SUMMARY: Poor usability is a known factor in cart abandonment. The top 23 sites all gross over $1 billion per year but have a 44% worse checkout user experience. At the average abandonment rate of 68% each of these sites could be losing $3 billion, if not more.
Buying something online should be as easy as a click but too many online eCommerce sites keep interrupting online shoppers while they’re dealing with other interruptions. Studies show that the average person gets 1 interruption every 8 minutes, while the average employee gets interrupted 56 times a day. With e-retail sales accounting for 14.1% of all retail sales that’s a LOT of lost sales.
Experts predict that retail eCommerce sales will reach $4.13 trillion in 2020 but how many online retailers actually focus on the user experience? The truth is the more steps someone has to take to finalize the sale the higher the shopping cart abandonment rate.
Every $1 invested in UX results in a return of $100 (ROI = 9,900%) but I have found that clients seldom invest in ensuring their websites have a better user experience. Here are some things to think about:
- 68% of users wouldn’t submit a form if it requires too much personal information
- Customers who have a negative brand experience on mobile are 62% less likely to purchase from this brand in the future
- Types of personal information that buyers prefer not to release in a form:
Phone number (58%), address data (53%), role/title (21%), last name (20%), company (18%), email (16%) and first name(11%)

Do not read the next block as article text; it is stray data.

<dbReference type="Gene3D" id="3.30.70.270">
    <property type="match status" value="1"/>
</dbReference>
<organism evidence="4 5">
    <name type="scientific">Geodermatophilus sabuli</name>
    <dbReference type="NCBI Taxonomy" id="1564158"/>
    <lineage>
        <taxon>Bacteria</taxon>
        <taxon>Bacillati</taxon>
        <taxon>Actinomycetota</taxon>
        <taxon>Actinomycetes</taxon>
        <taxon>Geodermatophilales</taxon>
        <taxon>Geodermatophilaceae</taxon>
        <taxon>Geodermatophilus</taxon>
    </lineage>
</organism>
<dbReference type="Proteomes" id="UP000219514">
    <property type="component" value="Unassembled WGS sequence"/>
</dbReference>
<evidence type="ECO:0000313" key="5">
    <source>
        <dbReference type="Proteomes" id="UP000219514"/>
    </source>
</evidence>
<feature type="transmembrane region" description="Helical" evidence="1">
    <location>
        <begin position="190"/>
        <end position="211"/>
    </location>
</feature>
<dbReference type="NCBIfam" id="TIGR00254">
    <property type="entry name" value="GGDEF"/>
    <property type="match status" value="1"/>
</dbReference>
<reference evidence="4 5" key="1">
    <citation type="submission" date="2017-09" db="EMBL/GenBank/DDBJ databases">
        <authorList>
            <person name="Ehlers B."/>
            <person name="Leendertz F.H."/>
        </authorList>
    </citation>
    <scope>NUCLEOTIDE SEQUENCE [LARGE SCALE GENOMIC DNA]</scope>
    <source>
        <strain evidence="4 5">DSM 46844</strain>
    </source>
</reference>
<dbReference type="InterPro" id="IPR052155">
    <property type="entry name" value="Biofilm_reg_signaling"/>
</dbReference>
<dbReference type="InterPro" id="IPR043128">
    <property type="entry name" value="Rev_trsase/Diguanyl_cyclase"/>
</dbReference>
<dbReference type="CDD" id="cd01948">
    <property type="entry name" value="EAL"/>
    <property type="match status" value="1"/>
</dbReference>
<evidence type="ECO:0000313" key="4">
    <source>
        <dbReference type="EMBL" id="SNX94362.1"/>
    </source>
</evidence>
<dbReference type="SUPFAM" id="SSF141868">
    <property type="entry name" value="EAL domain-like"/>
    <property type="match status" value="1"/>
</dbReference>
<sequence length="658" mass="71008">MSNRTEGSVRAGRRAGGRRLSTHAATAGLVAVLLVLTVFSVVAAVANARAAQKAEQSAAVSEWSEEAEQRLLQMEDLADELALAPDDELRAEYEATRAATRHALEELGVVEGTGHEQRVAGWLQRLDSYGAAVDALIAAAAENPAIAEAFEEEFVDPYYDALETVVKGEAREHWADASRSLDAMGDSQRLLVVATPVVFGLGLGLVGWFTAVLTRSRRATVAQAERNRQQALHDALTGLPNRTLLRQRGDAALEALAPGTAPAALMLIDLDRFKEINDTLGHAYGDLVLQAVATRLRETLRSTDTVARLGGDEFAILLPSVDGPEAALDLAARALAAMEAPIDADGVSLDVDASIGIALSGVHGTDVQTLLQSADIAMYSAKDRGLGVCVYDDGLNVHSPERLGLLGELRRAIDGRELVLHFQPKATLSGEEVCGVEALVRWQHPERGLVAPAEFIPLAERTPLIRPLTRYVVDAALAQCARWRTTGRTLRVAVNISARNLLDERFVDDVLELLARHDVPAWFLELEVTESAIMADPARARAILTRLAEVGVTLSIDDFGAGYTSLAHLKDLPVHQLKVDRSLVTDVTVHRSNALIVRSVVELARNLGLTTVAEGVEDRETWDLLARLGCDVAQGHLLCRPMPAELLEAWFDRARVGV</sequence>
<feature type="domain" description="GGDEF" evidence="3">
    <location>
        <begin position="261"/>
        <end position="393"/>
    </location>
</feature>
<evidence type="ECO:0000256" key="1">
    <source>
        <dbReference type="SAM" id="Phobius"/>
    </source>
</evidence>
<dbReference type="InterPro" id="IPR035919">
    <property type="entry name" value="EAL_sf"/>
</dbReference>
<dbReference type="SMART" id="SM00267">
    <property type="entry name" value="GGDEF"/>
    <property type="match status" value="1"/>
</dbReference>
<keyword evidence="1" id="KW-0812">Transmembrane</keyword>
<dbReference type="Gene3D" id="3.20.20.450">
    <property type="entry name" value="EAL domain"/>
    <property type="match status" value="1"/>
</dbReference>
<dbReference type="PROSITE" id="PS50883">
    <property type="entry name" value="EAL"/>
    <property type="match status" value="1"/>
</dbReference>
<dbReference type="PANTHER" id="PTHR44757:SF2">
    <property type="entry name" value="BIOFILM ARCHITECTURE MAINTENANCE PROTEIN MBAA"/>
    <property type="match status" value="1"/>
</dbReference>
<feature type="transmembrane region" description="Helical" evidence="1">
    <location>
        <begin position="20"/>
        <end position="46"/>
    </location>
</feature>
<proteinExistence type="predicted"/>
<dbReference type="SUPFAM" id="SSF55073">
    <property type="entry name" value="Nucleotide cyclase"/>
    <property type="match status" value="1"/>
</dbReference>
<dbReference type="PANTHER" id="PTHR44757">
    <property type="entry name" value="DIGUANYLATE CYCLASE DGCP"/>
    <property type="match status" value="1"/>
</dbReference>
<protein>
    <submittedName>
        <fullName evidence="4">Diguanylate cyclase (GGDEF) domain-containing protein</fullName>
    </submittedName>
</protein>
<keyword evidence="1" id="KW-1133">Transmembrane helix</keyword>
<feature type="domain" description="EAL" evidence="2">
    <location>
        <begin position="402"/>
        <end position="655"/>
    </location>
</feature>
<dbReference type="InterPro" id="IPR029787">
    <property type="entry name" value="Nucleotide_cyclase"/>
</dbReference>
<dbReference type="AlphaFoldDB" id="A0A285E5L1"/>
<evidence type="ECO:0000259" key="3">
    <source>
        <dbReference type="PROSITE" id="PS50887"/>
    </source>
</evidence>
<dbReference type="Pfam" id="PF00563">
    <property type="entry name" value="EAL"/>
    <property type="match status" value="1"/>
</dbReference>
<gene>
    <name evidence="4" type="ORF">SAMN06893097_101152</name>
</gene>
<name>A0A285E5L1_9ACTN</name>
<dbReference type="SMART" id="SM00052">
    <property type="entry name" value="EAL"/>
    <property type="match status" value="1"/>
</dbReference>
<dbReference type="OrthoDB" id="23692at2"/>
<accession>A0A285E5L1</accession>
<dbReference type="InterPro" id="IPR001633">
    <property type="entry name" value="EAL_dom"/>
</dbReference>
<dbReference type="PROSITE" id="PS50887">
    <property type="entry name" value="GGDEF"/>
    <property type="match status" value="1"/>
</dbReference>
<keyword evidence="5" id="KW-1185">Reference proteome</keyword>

- 55% would deter from a form if it included an automatic email subscription
Yet I’ve seen clients who constantly make these mistakes. Nothing is more frustrating to a consumer than suddenly receiving a bunch of emails from a site where they just made a purchase.
People who buy online tend to be savvy enough to use the “auto-fill” function from their mobile devices or laptops. It saves a lot of time, but there are still many sites that don’t integrate with auto-fill. Again, a bad user experience.
Your goal on an e-commerce site should be a constant improvement. Your website metrics can tell you where you’re losing customers in the online sales process, and every effort should be made to improve these metrics by testing different user scenarios.
Nobody has learned more about ecommerce than Wal*mart. The star retailer upped its e-game just in time to benefit from a pandemic surge in online shopping. A survey of American shoppers by McKinsey, a consultancy, found that kerbside pick-up has nearly doubled from pre-covid levels, and in-store “click and collect” sales have shot up by nearly 50% from last year. Walmart’s digital sales leapt by nearly 80% in the latest quarter, year on year, to $10bn. That is still less than 8% of revenues—but more than in the whole of 2016, according to Morgan Stanley.
If, after reading this, you’re still not convinced that you need to continually invest in the user experience your mindset means you won’t succeed. Improving the user experience should be part of your online sales objectives.